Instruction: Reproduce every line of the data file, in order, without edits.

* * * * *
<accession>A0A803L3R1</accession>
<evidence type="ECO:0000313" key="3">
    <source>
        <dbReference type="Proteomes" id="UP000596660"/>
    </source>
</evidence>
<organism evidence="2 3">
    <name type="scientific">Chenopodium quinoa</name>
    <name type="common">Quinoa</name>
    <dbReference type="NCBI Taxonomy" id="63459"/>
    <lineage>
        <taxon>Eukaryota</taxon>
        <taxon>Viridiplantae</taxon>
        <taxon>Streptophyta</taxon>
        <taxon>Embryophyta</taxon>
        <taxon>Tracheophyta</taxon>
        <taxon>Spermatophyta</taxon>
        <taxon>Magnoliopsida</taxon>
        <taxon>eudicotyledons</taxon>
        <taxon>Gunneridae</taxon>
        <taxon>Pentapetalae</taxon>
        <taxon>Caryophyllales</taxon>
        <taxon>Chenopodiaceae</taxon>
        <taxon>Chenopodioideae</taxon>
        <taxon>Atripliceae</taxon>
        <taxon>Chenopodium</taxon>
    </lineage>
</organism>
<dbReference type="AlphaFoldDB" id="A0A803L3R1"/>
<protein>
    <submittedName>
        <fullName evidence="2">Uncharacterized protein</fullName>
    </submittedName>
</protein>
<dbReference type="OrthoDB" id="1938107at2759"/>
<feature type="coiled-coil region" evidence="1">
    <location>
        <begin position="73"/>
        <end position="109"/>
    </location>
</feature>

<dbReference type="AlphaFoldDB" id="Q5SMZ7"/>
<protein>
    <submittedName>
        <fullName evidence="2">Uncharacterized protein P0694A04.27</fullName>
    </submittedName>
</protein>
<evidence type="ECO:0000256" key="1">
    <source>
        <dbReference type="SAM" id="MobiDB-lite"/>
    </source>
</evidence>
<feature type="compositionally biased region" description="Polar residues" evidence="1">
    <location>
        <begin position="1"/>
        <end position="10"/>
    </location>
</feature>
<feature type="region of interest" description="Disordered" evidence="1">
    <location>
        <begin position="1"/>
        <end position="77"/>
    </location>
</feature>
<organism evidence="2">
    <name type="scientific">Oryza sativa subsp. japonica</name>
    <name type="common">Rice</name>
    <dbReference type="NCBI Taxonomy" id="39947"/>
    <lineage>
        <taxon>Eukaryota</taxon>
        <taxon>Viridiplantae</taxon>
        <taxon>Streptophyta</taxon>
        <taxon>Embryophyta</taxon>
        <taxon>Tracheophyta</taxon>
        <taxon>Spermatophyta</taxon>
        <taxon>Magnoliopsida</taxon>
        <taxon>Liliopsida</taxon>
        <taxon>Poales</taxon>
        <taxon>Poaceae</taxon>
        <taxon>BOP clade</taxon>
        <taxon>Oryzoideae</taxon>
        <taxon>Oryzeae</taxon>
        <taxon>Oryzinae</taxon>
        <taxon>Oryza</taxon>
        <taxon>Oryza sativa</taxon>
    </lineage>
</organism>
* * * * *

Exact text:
<accession>A0A803L3R1</accession>
<evidence type="ECO:0000313" key="3">
    <source>
        <dbReference type="Proteomes" id="UP000596660"/>
    </source>
</evidence>
<organism evidence="2 3">
    <name type="scientific">Chenopodium quinoa</name>
    <name type="common">Quinoa</name>
    <dbReference type="NCBI Taxonomy" id="63459"/>
    <lineage>
        <taxon>Eukaryota</taxon>
        <taxon>Viridiplantae</taxon>
        <taxon>Streptophyta</taxon>
        <taxon>Embryophyta</taxon>
        <taxon>Tracheophyta</taxon>
        <taxon>Spermatophyta</taxon>
        <taxon>Magnoliopsida</taxon>
        <taxon>eudicotyledons</taxon>
        <taxon>Gunneridae</taxon>
        <taxon>Pentapetalae</taxon>
        <taxon>Caryophyllales</taxon>
        <taxon>Chenopodiaceae</taxon>
        <taxon>Chenopodioideae</taxon>
        <taxon>Atripliceae</taxon>
        <taxon>Chenopodium</taxon>
    </lineage>
</organism>
<dbReference type="AlphaFoldDB" id="A0A803L3R1"/>
<protein>
    <submittedName>
        <fullName evidence="2">Uncharacterized protein</fullName>
    </submittedName>
</protein>
<dbReference type="OrthoDB" id="1938107at2759"/>
<feature type="coiled-coil region" evidence="1">
    <location>
        <begin position="73"/>
        <end position="109"/>
    </location>
</feature>

<dbReference type="AlphaFoldDB" id="Q5SMZ7"/>
<protein>
    <submittedName>
        <fullName evidence="2">Uncharacterized protein P0694A04.27</fullName>
    </submittedName>
</protein>
<evidence type="ECO:0000256" key="1">
    <source>
        <dbReference type="SAM" id="MobiDB-lite"/>
    </source>
</evidence>
<feature type="compositionally biased region" description="Polar residues" evidence="1">
    <location>
        <begin position="1"/>
        <end position="10"/>
    </location>
</feature>
<feature type="region of interest" description="Disordered" evidence="1">
    <location>
        <begin position="1"/>
        <end position="77"/>
    </location>
</feature>
<organism evidence="2">
    <name type="scientific">Oryza sativa subsp. japonica</name>
    <name type="common">Rice</name>
    <dbReference type="NCBI Taxonomy" id="39947"/>
    <lineage>
        <taxon>Eukaryota</taxon>
        <taxon>Viridiplantae</taxon>
        <taxon>Streptophyta</taxon>
        <taxon>Embryophyta</taxon>
        <taxon>Tracheophyta</taxon>
        <taxon>Spermatophyta</taxon>
        <taxon>Magnoliopsida</taxon>
        <taxon>Liliopsida</taxon>
        <taxon>Poales</taxon>
        <taxon>Poaceae</taxon>
        <taxon>BOP clade</taxon>
        <taxon>Oryzoideae</taxon>
        <taxon>Oryzeae</taxon>
        <taxon>Oryzinae</taxon>
        <taxon>Oryza</taxon>
        <taxon>Oryza sativa</taxon>
    </lineage>
</organism>